Tony Seba

The financial and investment world has been put on notice: it has just 15 years, if that, to be rid of fossil fuels and conventional transportation, and the result will be as significant as the switch from horse and carriage to motor cars.

That’s the prognosis delivered by the The Age and financial readers courtesy of Stanford University lecturer Tony Seba in Australia on Tuesday.

It’s one with the potential to counter the increasingly negative sentiment on climate as record temperatures continue to be broken globally and the reality of sea level rises start to impact in places such as wealthy Miami in the US, with the city facing dramatic projections for increased flooding as seas rise and hydrologists say, “We are practically going to have flooding all the time.”

Seba, originally “dismissed as crazy”, is now catching serious attention from investors,” the report said.

The most powerful part of his forecast is that it’s directed not at government inaction on the topic of climate change and sustainability but on the financial imperatives at play.

There is “no excuse”, he said, for any board of a utility not to know what’s coming.

Instead, centralised power generation will diminish and most cars will be electric.

Seba, author of Clean Disruption of Energy and Transportation said, “It’s the end of energy and transportation as we know it, and it’s coming very quickly.

“It’s going to be over by 2030; it has started already.”

Four technologies were driving change: solar power, battery storage, electric vehicles and self-driving cars.

The International Energy Agency, he says, is wrong to underestimate the change. More significant is that solar power costs have been slashed from $US100 a watt to US45c a watt since 1970.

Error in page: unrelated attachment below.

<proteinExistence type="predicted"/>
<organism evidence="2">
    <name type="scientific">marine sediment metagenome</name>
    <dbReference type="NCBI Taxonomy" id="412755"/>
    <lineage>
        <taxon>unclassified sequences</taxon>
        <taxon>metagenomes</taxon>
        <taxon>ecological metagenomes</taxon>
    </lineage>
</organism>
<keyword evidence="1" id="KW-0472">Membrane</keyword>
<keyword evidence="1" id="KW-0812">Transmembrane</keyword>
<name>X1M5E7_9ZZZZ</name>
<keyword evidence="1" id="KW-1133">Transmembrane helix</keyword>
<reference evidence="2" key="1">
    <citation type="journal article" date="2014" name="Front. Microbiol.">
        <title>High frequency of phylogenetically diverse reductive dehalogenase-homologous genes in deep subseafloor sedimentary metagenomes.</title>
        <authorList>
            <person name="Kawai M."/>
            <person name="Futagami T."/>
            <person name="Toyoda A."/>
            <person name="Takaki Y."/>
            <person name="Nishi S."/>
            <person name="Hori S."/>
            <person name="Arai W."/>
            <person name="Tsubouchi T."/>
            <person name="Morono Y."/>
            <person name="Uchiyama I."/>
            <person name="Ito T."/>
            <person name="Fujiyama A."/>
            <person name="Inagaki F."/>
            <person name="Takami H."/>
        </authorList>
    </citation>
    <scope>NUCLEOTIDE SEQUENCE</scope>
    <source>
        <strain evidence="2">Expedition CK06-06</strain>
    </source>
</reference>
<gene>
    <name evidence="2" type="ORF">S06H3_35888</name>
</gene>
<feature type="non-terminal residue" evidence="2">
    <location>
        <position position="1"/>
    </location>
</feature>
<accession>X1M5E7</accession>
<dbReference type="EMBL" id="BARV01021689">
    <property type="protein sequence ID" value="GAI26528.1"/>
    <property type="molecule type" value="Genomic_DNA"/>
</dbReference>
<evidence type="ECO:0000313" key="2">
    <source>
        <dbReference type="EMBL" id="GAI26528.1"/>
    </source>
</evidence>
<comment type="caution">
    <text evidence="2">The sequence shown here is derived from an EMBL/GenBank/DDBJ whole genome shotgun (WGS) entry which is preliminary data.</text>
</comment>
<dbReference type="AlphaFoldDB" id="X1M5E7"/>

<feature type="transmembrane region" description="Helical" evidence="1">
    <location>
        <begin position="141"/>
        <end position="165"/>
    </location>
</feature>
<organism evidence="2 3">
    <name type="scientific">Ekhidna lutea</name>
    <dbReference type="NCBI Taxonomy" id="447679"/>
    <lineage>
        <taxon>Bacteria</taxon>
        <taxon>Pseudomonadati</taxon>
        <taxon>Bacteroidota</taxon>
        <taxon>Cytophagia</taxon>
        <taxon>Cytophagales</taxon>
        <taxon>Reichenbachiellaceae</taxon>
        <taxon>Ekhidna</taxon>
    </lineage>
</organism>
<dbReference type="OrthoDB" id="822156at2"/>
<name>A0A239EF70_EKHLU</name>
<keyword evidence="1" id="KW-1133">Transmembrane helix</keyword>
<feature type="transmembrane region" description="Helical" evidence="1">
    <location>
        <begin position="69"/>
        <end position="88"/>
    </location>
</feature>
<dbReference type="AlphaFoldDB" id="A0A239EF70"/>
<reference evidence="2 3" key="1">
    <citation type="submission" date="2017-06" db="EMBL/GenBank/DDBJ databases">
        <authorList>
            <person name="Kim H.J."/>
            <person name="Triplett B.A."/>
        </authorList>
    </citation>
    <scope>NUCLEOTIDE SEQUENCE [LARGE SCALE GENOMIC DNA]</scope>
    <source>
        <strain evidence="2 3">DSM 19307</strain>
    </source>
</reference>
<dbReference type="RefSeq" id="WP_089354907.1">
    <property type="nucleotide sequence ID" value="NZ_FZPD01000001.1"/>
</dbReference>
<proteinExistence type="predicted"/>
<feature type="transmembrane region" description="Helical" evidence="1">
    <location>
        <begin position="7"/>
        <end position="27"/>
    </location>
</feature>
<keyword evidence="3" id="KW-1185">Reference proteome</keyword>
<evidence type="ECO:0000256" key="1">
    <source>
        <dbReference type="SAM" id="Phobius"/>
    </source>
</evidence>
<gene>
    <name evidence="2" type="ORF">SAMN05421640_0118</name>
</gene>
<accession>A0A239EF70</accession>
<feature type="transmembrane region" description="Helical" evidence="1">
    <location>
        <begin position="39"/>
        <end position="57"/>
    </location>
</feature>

It’s not the first time Seba has hit the headlines on this topic. Earlier this month he told Thai energy businesses and government ministers that petroleum would cease to be a source of livelihood for some of them and become obsolete by 2030 or sooner.

“The energy and transport industries will become high-tech industries,” Thailand’s The Nation reported.

Consumers will switch “en masse” to electric vehicles by 2020, when prices for electric cars drop to around US$20,000.

“Petroleum – 60 per cent of which is used for transport – is going to become obsolete.”

“Solar will find the tipping point when the cost of unsubsidised rooftop solar falls below the cost of transmission. This means even you [conventional power plants] can produce at zero [cost] but you still cannot compete with [rooftop] solar that has no transmission cost,” he said. All kinds of centralised power generation systems will become obsolete when solar moves beyond the grid-parity costs to achieve what he called the “God-parity” status by 2020.

Other game changes include “sensors/Internet of things, artificial intelligence/machine learning, robotics, 3D printing, 3D visualisation, mobile Internet and cloud, big data/open data, unnamed aerial vehicles/nano satellites, and eMoney/eFinance.”

So what about “jobs and growth” in this clean energy smart tech world?

Well it’s like sustainable architect Caroline Pidcock once told an audience: when the motor car came along the horse and cart drivers had to find something else to do.

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